Trump administration ordered to resume young immigrant scheme

Judge orders reopening of DACA after 90-day delay

Judge orders reopening of DACA after 90-day delay

A Washington federal trial judge's ruling Tuesday against the Trump administration's move to end a program that protects certain immigrants from deportation is getting a fair amount of attention for its substance and for the fact the decision was written by a Republican-appointed judge.

The Trump administration had asked the U.S. Supreme Court to directly review an injunction issued by a previous judge, U.S. District Judge William Alsup of San Francisco.

The judge imposed a 90-day delay on his own ruling to give the government a chance to reargue its case, but for now the ruling stands as the most severe blow yet to Mr. Trump's phaseout. The decision affects close to 17,000 Indians. While the Bates joke is Swift's first in the text of chapter 1, Judge Bates's joke takes its place in a long line brought to us by our robed masters, and not just on DACA.

If DHS can not produce a better argument for why DACA was illegal in 90 days it would have to process new applications for the programme, Bates wrote.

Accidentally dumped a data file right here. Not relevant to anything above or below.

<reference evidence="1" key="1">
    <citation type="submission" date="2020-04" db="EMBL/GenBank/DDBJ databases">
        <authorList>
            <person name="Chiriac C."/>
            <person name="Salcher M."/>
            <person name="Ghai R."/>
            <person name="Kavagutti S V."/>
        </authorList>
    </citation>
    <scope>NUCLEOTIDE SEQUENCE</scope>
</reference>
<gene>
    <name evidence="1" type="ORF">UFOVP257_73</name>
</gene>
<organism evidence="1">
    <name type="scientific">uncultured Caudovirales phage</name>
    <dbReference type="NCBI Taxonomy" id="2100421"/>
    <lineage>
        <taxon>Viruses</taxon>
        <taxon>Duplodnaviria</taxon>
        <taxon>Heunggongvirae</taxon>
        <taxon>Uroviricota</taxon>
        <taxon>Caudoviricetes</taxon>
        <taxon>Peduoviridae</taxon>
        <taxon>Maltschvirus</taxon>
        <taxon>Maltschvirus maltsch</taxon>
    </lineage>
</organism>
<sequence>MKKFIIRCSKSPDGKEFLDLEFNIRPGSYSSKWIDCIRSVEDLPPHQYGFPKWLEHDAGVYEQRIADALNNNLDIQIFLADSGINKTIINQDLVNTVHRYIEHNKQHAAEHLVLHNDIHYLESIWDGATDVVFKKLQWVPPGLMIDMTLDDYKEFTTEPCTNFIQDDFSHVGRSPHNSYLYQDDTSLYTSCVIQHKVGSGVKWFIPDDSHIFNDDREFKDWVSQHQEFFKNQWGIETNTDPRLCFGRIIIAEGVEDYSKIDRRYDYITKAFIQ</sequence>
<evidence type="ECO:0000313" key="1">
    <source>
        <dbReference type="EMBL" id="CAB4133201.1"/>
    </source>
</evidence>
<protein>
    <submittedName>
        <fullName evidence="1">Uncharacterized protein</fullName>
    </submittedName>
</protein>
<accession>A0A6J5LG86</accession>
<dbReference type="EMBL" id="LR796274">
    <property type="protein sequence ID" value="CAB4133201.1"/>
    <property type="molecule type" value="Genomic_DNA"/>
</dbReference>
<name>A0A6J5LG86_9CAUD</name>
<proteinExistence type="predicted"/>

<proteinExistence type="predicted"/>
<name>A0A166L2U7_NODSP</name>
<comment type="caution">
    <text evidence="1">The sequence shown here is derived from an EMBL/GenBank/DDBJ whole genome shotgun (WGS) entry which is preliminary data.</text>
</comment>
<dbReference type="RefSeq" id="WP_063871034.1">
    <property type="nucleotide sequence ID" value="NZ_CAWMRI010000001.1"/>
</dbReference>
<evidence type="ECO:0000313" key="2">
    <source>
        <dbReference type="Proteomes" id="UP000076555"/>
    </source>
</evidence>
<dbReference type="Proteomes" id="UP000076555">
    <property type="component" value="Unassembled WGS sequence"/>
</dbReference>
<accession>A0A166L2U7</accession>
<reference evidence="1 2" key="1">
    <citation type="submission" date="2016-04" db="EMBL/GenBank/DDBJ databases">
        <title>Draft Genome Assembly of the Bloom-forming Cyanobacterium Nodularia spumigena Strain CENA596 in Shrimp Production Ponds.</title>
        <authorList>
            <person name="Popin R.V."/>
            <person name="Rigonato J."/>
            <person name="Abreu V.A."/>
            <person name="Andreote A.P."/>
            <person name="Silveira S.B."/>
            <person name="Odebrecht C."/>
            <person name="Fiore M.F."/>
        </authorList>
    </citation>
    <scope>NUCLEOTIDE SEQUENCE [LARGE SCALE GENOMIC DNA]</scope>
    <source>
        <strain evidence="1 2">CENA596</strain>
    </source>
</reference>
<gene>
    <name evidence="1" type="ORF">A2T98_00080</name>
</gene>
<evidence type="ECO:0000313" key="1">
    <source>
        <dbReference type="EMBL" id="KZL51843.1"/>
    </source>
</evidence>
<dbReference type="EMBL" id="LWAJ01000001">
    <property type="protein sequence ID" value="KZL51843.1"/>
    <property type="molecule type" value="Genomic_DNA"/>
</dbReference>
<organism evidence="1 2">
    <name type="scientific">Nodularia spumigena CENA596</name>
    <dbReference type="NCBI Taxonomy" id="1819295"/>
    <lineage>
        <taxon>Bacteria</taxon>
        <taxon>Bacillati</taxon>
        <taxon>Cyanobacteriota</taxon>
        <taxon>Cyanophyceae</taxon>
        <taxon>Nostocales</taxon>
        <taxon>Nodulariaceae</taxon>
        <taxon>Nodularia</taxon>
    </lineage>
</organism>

But Bates said the Trump administration had failed to rebut findings in 2014 by the same agency under Obama, explained in detail after an extensive study, that the program was within the president's authority to decide to deport certain groups of undocumented immigrants, those posing the greatest dangers, and allow others to remain.

Bates said in his opinion that he was postponing his order to allow the Justice Department "an opportunity to better explain" its decision to wind down the program. They received a two-year reprieve from deportation that can be renewed.

According to South Asian Americans Leading Together (SAALT), a non-profit organization, a total of 5,500 Indians and Pakistanis are covered under DACA, and an additional 17,000 from India are eligible for it. As of March 31, U.S. Citizenship and Immigration Services reported that more than 9,000 people with expired DACA status had renewal applications still pending. United States from the U.S. Court of Appeals for the Fifth Circuit. Bates' order also does not effect the older court decisions that have made it so current enrollees are able to renew their DACA. "Promoting and enforcing the rule of law is vital to protecting a nation, its borders, and its citizens". When the decision to end the program for so-called Dreamers was announced in September, the Justice Department cited "unconstitutional" executive overreach by former president Barack Obama. "The Justice Department will continue to vigorously defend this position, and looks forward to vindicating its position in further litigation", spokesperson Devin O'Malley said in the statement.

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